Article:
I have just had this holster for just a month, but I have worn it every day all day and find it both very comfortable and very secure. I would certainly recommend it especially for warm weather concealment.

**Webmaster's note: Blade-Tech is now making "a new line of tactical holsters and carriers designed for the special operations professional. This product line is crafted from Concealex, an advanced generation of thermoplastic designed especially for the firearms industry." Concealex is currently available in desert camouflage and will later be available in woodlands camouflage, arctic camouflage, and stealth black.

Blade-Tech Industries
3060 South 96th Street
Tacoma, WA 98409
(253) 581-4347
FAX: (253) 589-0282


Uncle Mike's Ankle Holster
by Phillip Nuner
I have used Uncle Mike’s Ankle holster for over a year now and find it to be a fairly good quality holster for around $30. Although after a year's worth of carry, it is starting to show quite a bit of wear. The velcro is coming loose and I have noticed some of the stitching pulling out. It will be about time to get a new one soon or find a different method of carry. The Uncle Mike’s holster comes with a calf strap (very, very – necessary the holster would regularly fall down to the shoe if it didn’t have this) and a thumb break strap. I don’t use the thumb break strap at all. The gun stays put just fine without it, even while running (something I rarely do).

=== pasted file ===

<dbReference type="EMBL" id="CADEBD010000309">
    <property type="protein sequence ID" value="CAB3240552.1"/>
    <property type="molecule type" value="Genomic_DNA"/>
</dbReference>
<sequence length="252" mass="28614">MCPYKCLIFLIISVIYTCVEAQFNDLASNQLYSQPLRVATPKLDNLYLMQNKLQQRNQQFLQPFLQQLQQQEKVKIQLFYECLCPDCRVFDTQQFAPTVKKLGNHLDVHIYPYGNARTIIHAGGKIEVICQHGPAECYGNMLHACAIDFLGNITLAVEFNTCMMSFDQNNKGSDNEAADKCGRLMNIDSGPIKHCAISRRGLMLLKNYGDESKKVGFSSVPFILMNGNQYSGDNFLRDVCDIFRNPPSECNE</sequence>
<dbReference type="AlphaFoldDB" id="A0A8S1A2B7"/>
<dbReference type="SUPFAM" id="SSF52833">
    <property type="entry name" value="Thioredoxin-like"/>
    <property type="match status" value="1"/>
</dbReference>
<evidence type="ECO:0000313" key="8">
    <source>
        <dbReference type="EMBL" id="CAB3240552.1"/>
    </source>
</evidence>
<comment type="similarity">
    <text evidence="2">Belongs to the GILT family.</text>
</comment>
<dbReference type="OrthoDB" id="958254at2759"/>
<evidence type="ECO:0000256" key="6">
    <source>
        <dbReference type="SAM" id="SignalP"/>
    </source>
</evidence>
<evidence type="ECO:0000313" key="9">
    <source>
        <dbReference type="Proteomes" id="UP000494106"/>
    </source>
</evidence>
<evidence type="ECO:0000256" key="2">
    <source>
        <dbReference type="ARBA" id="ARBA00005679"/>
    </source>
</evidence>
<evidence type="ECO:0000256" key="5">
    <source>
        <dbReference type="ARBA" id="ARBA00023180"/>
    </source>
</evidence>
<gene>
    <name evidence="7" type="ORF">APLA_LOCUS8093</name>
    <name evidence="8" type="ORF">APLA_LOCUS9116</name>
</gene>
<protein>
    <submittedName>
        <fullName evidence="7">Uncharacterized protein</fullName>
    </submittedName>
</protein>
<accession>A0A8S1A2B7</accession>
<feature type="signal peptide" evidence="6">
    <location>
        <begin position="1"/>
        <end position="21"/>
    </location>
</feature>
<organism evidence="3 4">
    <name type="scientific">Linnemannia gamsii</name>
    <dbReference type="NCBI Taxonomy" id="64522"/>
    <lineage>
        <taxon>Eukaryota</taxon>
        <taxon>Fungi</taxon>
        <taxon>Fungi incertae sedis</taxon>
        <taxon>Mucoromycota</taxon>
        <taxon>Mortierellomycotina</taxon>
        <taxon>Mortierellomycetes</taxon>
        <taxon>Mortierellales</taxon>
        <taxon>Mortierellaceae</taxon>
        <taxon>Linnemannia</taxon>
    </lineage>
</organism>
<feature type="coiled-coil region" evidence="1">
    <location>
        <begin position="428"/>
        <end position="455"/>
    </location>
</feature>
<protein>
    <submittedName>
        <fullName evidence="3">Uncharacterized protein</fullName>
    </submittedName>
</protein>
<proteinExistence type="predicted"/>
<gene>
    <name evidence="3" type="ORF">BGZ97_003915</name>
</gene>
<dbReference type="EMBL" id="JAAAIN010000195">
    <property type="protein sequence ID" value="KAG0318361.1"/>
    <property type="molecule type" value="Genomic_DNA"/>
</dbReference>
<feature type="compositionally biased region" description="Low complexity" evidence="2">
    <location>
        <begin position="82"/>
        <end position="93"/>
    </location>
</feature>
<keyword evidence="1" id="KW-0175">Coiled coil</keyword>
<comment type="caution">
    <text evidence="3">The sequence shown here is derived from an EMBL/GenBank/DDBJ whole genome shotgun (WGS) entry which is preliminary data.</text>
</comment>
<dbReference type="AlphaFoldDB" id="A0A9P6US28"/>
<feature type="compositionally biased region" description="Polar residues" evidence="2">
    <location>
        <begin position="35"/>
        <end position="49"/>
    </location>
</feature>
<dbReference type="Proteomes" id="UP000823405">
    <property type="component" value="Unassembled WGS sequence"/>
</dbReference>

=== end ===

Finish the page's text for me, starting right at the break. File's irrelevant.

Let me state that I really don’t like ankle carry. It is way too slow to access the gun. However, it does conceal better and is more comfortable (to me) than any other "deep" concealment method that I have tried. I have tried the Kramer Shirt holster, Pager Pal, belly bands, and pocket carry (my pockets just aren’t big enough for the P-11). I normally carry IWB while wearing jeans or shorts. But with a shirt tucked in I just can’t find anywhere else to carry that conceals well other than the ankle.

Uncle Mike's
P.O. Box 1690
Oregon City, OR 97045
(503) 655-7964
FAX: (503) 722-5701